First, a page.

Pecan Pie - Wine & Spirits Magazine

Pecan Pie


Makes one 9-inch pie

  • 1 piecrust (recipe below)
  • 3 large eggs
  • 1 cup sorghum or corn syrup, or Lyle’s Golden Syrup
  • 1 cup turbinado sugar
  • 1 stick butter, melted and cooled
  • 1 tbsp pure vanilla extract
  • 1/2 tsp kosher salt
  • 2 cup chopped toasted pecans
  • 1 to 1½ cups perfect toasted pecan halves

Pie crust for a 9-inch pie

  • 1 1/2 cups all-purpose, unbleached flour
  • 1/4 teaspoon kosher salt
  • 1 stick butter, cold (½ cup)
  • 4 tbsp ice water


  • Preheat the oven to 425˚F. Line a pie shell with the piecrust and set it on a baking sheet. Set aside in a cool spot.
  • Whisk the eggs in a bowl until well blended. Add everything but the pecans and whisk until well blended. Put the chopped pecans into the pie shell, then lay the whole pieces over them, arranging in concentric circles until the shell is covered. Whisk the liquid mixture again to blend, then slowly, carefully pour it over the pecans, filling the shell just up to the top of the pie plate (you may have some filling left over.) Place the entire baking sheet, with the pie on it, into the oven. Bake at 425˚F for 10 minutes; then drop the temperature to 325˚F and continue cooking for one hour. If the nuts begin to get too dark, tent the pie with aluminum foil.
  • When done (the pie should be firmly set), remove from the oven to a cooking rack. Let cool for as long as you can stand it, and serve with a generous pour of whiskey.

For the pie crust:

  • In a large bowl, mix the flour and salt thoroughly. Cut the stick of butter into small squares, about a half-inch big. Add them to the flour and, using clean, cold hands, toss them gently to coat. Working quickly, work the butter into the flour with your fingers until the mixture begins to look like large breadcrumbs. (it is better to leave some streaks of butter in than to overwork the dough). Sprinkle the water over the flour a tablespoon at a time, and then quickly stir it in with you hand. Use light, quick strokes to keep the dough cool.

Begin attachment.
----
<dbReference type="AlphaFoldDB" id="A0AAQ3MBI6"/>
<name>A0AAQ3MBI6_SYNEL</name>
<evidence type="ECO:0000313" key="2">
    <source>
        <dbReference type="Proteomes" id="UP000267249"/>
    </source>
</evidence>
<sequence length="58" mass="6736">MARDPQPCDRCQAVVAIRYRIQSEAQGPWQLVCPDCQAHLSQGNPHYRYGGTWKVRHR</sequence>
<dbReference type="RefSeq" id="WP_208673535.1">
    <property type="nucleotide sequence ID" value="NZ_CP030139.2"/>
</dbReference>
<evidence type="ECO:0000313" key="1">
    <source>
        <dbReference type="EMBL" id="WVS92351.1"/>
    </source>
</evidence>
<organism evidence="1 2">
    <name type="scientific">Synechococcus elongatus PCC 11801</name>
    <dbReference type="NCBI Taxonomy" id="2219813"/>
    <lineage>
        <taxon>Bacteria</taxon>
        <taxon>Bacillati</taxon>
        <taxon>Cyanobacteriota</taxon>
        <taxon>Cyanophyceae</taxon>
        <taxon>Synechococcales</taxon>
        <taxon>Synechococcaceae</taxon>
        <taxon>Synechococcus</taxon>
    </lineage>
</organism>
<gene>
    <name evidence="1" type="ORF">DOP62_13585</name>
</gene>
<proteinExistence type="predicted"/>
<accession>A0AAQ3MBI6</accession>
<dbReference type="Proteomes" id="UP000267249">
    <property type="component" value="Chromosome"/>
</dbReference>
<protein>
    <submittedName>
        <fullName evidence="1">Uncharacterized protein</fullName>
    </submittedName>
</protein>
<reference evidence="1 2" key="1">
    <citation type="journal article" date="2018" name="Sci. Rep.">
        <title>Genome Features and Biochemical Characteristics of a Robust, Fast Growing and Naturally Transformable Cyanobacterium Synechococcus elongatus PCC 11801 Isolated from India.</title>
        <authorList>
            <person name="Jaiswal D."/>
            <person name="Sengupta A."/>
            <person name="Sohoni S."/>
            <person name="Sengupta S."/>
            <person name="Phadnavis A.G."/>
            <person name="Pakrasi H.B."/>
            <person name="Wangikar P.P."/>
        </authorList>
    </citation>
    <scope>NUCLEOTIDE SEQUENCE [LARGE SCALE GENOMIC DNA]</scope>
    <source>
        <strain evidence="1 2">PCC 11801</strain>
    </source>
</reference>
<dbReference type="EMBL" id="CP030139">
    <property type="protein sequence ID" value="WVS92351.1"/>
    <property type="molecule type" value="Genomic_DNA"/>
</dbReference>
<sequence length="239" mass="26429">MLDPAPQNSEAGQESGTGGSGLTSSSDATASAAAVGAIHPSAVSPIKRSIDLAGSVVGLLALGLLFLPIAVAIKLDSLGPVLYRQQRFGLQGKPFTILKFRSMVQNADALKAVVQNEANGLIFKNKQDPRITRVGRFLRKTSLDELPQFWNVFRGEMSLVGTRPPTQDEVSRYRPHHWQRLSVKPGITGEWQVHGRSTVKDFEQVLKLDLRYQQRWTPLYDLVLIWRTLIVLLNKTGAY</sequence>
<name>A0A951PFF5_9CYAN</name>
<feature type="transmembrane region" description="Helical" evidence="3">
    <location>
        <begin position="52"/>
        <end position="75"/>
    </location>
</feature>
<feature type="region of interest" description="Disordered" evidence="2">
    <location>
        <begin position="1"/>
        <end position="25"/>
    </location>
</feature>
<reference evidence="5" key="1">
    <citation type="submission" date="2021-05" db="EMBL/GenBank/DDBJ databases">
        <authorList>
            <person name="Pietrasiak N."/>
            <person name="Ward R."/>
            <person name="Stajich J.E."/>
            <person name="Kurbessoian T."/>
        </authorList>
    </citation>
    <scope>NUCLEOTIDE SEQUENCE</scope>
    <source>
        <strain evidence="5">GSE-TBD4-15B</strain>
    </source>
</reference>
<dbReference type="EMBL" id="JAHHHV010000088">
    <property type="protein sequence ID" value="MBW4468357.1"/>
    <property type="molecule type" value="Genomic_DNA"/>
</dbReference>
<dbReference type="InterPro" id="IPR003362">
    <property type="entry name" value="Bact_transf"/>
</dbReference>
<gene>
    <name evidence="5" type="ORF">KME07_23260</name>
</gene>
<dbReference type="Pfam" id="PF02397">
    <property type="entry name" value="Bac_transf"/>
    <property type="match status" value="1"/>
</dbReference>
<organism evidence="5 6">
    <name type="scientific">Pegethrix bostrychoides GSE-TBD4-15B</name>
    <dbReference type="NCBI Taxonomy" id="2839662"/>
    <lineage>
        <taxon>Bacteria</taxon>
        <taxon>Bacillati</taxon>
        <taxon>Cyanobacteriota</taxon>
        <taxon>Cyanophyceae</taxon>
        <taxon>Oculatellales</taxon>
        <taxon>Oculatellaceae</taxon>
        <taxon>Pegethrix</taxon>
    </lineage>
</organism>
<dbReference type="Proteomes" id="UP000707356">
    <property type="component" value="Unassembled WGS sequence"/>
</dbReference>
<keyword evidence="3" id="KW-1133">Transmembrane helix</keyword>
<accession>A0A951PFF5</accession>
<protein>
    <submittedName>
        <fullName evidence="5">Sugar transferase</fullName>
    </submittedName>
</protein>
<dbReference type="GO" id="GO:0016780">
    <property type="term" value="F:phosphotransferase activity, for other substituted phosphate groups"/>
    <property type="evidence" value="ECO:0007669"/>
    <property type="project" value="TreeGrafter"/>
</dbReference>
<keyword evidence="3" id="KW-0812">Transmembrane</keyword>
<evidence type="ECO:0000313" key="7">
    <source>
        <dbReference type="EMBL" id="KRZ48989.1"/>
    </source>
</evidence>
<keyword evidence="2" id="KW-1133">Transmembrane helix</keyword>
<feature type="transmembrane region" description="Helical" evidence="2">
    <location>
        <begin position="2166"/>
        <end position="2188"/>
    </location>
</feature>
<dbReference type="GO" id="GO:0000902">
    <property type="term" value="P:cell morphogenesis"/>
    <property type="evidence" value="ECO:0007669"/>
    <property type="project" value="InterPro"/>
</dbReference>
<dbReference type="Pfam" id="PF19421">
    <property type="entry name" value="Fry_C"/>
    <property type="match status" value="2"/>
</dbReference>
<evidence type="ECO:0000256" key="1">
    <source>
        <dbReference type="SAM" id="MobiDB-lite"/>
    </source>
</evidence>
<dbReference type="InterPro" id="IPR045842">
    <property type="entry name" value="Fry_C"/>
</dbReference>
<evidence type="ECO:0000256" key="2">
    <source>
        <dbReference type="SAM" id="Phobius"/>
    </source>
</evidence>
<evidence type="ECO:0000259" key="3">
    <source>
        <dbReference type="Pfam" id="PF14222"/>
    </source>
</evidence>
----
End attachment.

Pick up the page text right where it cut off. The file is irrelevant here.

• Continue to combine until the dough hangs together; add more water if necessary, but try not to add too much—you want just enough water to make it possible to roll the crust out without it falling apart, but no more.
  • At this point, you can wrap the dough in plastic wrap and refrigerate until you need it (take it out about 30 minutes before you roll it out). Or roll immediately: Lightly flour a clean, large work surface. Shape the dough into a puck and roll out into a circle until it’s about 1/8-inch thick. Brush any excess flour from the crust. Using the rolling pin, roll the dough over the pin lightly, brushing excess flour from the backside as you go; then transfer to the pie plate, draping it into the pan.
  • Trim the edges of the dough, leaving about an inch overhang. Then fold the edges under and crimp them. Refrigerate or freeze until needed.

is W&S’s editor at large and covers the wines of the Mediterranean and Central and Eastern Europe for the magazine.

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